Changeling Zoo

The mana base is hardly budget, but Zoo decks require speed and consistency, so if you want to go this route you need to invest in the dual lands. The rest of the cards should be relatively easy to acquire. There are 24 Kithkin, Elementals, and Elves in the deck so you should always be able to play the Stalwart, Bladewhirl, and Vanquisher at a discount. The Blades of Velis Vel can really pack a punch in the initial assault, and you've got Crib Swap and Fiery Justice to clear the path. At the top of the curve you've got Berserkers and Titans to bat clean up. After you play your initial cheap creatures, hold back any subsequent ones you draw in case your opponent clears the board, since you'll need a creature out there in order to play your champions.

Budget Big Brother Elves

Elves are generally tiny (Vanquisher aside) so they can certainly use a Big Brother Elf to give them a hand. The Elf tribe is quite good for the champions since it's pretty easy to keep an extra Elf out there. Even if your opponent spoils your plans by playing Wrath of God the turn before you're about to drop the Titan, you can do things like play end-of-turn Gilt-Leaf Ambush to have two Elves out there to champion. If you want to splash black, Prowess of the Fair helps even more.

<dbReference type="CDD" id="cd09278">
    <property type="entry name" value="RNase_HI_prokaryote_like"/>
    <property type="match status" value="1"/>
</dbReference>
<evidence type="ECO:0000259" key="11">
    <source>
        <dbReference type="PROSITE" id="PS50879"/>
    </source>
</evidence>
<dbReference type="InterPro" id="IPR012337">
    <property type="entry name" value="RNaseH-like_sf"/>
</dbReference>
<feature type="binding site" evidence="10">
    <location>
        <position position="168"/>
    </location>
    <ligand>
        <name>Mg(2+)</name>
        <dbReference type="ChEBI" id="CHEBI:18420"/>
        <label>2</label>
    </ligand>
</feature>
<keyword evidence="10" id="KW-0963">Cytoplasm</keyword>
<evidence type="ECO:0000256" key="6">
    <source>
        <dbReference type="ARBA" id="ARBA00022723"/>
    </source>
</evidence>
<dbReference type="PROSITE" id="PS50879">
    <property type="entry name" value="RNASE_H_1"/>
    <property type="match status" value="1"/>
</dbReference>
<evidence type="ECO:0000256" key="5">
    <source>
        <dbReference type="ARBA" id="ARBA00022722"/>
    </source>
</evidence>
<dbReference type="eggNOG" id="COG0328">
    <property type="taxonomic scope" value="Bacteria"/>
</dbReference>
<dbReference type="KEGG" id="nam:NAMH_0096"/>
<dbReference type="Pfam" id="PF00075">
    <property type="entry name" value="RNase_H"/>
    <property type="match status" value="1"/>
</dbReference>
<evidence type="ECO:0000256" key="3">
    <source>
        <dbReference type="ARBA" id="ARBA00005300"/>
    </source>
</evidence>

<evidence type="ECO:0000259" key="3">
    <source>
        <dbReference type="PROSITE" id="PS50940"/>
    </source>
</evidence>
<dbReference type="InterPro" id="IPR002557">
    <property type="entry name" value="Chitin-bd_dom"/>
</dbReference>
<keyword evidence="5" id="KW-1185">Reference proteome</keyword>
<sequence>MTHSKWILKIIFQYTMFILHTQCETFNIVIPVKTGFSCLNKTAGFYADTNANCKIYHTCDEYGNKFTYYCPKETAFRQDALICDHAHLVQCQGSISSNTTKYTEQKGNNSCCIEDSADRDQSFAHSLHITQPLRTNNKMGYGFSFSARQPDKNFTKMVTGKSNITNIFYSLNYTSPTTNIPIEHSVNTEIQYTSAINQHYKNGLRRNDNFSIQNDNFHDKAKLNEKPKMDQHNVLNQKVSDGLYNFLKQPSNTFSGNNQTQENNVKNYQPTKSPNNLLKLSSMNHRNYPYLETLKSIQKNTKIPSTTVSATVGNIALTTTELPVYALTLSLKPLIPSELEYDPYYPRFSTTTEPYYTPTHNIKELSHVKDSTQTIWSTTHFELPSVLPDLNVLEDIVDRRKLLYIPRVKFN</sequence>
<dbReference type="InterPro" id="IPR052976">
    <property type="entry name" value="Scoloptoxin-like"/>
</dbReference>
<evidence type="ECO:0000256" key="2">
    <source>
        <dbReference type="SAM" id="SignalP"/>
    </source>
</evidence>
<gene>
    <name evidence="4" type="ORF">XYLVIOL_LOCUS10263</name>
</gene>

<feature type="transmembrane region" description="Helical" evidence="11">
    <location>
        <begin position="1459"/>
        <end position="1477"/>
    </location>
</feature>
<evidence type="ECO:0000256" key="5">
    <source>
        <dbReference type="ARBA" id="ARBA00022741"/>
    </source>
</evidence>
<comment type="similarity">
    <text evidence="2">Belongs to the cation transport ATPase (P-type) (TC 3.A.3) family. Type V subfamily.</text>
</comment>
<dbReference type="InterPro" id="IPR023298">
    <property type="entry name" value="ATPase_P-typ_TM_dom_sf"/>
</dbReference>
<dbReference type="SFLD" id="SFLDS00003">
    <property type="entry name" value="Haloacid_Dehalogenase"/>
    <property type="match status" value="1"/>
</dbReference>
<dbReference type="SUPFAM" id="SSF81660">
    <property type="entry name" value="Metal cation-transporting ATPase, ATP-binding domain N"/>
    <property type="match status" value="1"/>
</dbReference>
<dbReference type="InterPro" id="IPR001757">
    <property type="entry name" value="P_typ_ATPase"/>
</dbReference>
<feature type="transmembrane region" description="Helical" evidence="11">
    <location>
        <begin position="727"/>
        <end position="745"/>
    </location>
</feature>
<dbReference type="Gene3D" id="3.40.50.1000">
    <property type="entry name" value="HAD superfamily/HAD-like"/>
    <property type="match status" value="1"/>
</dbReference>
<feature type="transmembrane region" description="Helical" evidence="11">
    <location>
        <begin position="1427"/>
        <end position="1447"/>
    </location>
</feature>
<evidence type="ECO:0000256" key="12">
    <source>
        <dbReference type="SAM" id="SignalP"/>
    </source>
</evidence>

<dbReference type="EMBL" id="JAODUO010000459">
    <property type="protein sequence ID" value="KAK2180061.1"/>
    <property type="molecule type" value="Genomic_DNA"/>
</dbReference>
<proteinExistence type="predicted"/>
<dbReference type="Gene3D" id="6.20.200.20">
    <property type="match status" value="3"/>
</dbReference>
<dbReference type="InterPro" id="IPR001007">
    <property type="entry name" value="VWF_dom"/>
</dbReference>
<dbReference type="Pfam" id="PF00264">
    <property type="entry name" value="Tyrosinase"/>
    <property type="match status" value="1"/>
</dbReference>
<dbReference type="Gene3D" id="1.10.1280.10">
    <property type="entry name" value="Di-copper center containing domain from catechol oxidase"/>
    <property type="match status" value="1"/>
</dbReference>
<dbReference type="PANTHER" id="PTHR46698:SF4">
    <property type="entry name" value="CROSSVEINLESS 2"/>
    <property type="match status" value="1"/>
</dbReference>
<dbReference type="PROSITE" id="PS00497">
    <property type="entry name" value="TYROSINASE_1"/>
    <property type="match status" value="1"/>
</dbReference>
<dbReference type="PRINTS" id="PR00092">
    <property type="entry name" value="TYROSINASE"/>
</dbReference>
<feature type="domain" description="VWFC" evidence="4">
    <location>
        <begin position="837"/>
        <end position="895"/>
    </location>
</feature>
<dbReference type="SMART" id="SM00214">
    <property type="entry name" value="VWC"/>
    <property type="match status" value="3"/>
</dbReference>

That's One Big Chimera!

If you've been playing since Visions you've no doubt tinkered around with Chimeras. Trying to add parts to a 2/2 is risky with Shocks and Incinerates running around. Previously I've even tried Mistform Ultimus, but a 3/3 is rather small too. How about a 7/7 Chimera? No we're talking! An 11/11 flying, trampling Chimera sounds much more impressive than a 4/4 or 6/6. Is giving that bad boy a Loxodon Warhammer going over the top? Of course it is! That's what casual is all about. I've always been fond of Oversold Cemetery, and I thought it made a perfect fit alongside a bunch of self-sacrificing artifact creatures.

There's a knock at my back door. Outside Guido stands in the shadows, baseball cap pulled low.

"How's it coming with the Kithkin feature?" he asks in a whisper.

"Pretty good, I think... I picked the biggest one to write about."

Guido nods, apparently a fan of the fatties. He asks for another Sunny D and I quickly get one for him. He drinks it down in one gulp, crushes the plastic bottle and hands it to me before disappearing into the shadows.

I close the door and lean against it, relieved. Whew!